Many people in England have yet to grasp that there has been a major shift in how and where decisions about their healthcare are made. NHS reforms have resulted in a wholesale transfer of responsibility for commissioning decisions from the Department of Health (DH) to individual Clinical Commissioning Groups (CCGs) via NHS England.
Accountability for the majority of commissioning decisions that relate to respiratory disease now sits with CCGs and is not directed by either DH or NHS England.
The NHS in England is therefore a federation of over two hundred local commissioners who have effective autonomy over their commissioning priorities. In some areas, such as dementia or cancer, there are clear directives from NHS England, and a supporting structure in the form of strategic networks, to deliver standard service improvement.
For disease areas where these do not exist, CCGs have much greater choice in the nature and scale of service that they should provide. This has already led to variations in provision according to local need or simply by interest.
It is fast becoming clear that, unless there is a major political shift in emphasis, respiratory disease will not be prioritised specifically by NHS England, and CCGs will need to be influenced more explicitly by local need.
To a limited extent this is already happening where local stakeholder groups are interacting with CCGs in the form of an informal network and some individuals or groups of CCGs have already identified COPD as a priority in their five-year strategic plans. This is good news and likely to be successful, particularly if their proposed intentions fit in with the models suggested in the recently published Five Year Forward View which favours vertical integration and specialist interaction with primary care – see http://www.england.nhs.uk/ourwork/futurenhs/ for more details.
Whilst there is likely to be sufficient intrinsic justification for CCGs to develop sustained interest in respiratory conditions, this won’t happen automatically. There is still much to be done by us, as specialist healthcare professionals, to communicate consistently the importance of developing clinically led, patient-centred quality respiratory care to the 200 or so CCGs in England.
Health and Wellbeing Boards and local networks are an obvious conduit for influence. And around the country there are examples of patient organisations and stakeholder groups already having a positive influence on local commissioning policy, such as in Leeds and the South East Coast region.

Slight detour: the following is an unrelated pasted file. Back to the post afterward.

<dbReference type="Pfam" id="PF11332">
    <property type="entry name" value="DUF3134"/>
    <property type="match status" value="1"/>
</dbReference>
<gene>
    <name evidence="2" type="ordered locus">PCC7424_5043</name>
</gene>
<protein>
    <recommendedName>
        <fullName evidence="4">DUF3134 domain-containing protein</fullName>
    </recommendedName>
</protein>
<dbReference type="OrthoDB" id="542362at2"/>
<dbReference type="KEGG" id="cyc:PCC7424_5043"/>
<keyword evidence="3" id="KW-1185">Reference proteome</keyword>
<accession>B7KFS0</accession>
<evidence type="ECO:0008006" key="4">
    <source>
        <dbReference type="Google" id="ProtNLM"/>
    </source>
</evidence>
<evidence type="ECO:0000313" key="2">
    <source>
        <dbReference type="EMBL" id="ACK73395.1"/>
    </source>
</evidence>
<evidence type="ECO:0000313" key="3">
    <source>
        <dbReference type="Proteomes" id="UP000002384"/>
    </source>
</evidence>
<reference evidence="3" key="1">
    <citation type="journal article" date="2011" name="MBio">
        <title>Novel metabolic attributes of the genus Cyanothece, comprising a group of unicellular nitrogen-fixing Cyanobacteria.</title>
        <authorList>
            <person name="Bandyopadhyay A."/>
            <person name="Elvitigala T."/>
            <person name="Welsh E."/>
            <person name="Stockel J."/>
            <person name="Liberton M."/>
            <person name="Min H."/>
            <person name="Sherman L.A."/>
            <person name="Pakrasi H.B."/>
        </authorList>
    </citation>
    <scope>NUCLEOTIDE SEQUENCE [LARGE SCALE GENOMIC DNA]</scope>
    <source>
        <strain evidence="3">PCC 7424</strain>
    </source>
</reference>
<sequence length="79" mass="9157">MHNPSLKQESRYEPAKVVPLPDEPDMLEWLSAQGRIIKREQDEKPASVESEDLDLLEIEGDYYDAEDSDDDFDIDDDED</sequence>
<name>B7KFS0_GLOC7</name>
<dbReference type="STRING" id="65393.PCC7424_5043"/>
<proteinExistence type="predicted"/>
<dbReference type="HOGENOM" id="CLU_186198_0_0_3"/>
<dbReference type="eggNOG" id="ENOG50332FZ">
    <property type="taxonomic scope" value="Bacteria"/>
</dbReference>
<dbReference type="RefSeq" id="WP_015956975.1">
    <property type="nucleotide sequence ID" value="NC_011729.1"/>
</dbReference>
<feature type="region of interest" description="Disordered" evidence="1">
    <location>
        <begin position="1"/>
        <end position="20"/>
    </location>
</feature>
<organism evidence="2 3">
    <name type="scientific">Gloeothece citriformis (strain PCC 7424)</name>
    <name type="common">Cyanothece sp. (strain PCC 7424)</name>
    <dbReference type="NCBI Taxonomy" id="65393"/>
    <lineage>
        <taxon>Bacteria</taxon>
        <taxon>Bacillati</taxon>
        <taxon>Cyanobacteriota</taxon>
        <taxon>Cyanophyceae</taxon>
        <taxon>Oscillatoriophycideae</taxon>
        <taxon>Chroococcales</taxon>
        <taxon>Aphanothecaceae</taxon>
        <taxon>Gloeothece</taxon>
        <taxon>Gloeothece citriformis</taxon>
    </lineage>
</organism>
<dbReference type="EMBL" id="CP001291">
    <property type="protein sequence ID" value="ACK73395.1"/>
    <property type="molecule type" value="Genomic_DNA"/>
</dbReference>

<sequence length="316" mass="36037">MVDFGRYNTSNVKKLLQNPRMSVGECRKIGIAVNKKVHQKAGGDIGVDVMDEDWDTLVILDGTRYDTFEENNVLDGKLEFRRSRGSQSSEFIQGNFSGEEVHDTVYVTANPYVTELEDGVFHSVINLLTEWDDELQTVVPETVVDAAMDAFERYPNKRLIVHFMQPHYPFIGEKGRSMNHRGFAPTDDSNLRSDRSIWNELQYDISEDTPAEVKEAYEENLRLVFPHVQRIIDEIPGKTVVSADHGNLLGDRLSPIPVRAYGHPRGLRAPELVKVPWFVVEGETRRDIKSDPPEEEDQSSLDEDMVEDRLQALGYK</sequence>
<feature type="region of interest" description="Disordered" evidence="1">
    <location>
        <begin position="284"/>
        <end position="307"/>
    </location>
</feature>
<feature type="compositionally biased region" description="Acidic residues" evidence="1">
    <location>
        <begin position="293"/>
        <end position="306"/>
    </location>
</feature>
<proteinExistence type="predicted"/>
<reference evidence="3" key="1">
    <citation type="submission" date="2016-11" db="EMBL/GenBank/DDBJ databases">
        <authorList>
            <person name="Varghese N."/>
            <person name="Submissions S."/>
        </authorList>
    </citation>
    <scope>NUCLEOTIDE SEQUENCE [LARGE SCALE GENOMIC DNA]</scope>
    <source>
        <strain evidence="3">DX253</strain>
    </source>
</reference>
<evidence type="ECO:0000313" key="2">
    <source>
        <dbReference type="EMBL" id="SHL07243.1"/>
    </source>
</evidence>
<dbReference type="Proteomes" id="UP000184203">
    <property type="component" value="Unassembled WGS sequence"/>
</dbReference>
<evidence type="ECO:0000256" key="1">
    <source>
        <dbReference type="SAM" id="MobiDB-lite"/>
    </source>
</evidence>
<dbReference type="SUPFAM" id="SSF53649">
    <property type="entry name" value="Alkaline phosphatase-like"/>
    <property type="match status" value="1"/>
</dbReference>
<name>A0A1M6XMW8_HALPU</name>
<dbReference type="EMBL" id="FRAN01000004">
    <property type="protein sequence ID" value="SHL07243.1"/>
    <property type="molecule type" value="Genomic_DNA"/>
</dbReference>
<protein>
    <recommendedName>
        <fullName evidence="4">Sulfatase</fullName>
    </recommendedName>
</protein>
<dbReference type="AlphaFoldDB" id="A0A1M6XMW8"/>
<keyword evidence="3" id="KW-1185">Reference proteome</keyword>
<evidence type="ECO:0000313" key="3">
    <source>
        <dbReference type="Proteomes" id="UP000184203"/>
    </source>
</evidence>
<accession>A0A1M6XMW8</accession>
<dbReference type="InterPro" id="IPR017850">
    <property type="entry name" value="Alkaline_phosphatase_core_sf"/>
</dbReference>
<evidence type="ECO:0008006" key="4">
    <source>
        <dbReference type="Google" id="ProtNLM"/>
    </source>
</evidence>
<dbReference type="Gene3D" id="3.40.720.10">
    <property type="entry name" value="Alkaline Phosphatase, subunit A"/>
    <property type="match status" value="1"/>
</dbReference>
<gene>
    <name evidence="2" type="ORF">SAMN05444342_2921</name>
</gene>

In Leeds, practice nurses Sarah Anderson and Melissa Canavan, have been making the most of social media to spread the word, with a blog (respiratorynetworkleeds.blogspot.co.uk), Twitter feed (@RespNetwork), Facebook page (www.facebook.com/LeedsRespiratoryNetwork) and a YouTube video (www.youtube.com/watch?v=Bh7JJDGFAxY). Thanks to their dedication, the newly formed Leeds Respiratory Network is now working with local CCGs to improve asthma services in the area. Enhanced communication between primary and secondary care and collaboration with a broad network of healthcare professionals – not just practice nurses, but also school nurses, prison nurses, community and secondary care nurses, hospice nurses, community matrons and pharmacists – is already having a positive impact.
And the South East Coast Respiratory Programme’s regular newsletter ‘Breathing Matters’ brings together news and events from the respiratory community across the region, with updates on the national respiratory programme and educational articles on key issues. It’s making great strides in helping local commissioners see what can be achieved for their respiratory patients – see http://www.networks.nhs.uk/nhs-networks/south-east-coast-respiratory-programme/breathing-matters-the-south-east-coast-newsletter for more details.
It may be that similar dialogues are ongoing in your area, or perhaps you have yet to explore how a local respiratory network could help integrate and improve services locally?
What is certain is that the more we can communicate the importance of addressing clinical variation and inconsistencies in respiratory care, the better. So please sign up for our webinar on Friday 30th January at 10.30am via
where I’ll discuss these issues in more detail, and afterwards share your online feedback on Respiratory Futures.
Whatever your current situation, with your input we are confident that Respiratory Futures will build a library of successful local experiences, enabling groups to share best practice and helping others get off the ground.